Benchmarking regulations prompt jump in green certified properties

2016 saw a slight rise in total certified U.S. green office space.

September 19, 2017 |
A workspace in an office

According to CBRE's 2017 National Green Building Adoption Index, which ranks 30 of the largest commercial office markets in the U.S. by the share of green-certified square footage, 38% of all office space in the nation's largest markets were LEED and/or ENERGY STAR certified as of 2016.

This is a slight increase from the 37% reported in 2015, but a huge jump from 2005, when less than 5% of office space was certified. The study excluded buildings and square footage of any office that failed to renew certifications after five years.

The study reported that 22 cities, the District of Columbia, two counties, and two states have implemented laws requiring privately owned buildings to disclose annual energy consumption and publish the resulting data. Most of these policies had not reached their full phase-in of reporting by January 2016, though.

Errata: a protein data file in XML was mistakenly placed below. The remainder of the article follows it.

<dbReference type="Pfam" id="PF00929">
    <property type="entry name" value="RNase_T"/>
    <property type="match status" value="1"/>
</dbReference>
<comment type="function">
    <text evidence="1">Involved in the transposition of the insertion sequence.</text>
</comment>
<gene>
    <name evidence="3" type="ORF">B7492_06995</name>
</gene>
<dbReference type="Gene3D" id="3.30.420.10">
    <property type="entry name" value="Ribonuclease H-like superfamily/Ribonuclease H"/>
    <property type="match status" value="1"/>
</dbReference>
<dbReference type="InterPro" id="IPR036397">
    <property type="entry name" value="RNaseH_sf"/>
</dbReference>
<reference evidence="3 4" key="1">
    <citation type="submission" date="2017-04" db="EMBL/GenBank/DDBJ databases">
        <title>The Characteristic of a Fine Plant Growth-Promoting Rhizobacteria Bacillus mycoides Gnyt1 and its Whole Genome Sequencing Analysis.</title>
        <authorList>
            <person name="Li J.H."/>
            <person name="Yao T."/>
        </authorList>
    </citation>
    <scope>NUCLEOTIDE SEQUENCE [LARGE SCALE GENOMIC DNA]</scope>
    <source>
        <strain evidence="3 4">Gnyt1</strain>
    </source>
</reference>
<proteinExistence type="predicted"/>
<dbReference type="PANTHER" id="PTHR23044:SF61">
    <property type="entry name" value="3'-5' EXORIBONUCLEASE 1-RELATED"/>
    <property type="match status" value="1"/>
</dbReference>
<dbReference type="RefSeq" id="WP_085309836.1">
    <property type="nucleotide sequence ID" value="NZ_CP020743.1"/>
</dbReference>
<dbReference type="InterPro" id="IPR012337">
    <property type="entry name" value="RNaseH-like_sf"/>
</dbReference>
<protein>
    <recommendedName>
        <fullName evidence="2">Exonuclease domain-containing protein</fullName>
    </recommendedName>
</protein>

Several cities have experienced an increase in the adoption of environmental building certification after passing benchmarking and transparency laws. After Kansas City’s Green Building Adoption measure was passed, certified green square footage jumped five percentage points, and Atlanta gained five points after adopting energy benchmarking and reporting regulations.

Overlay Init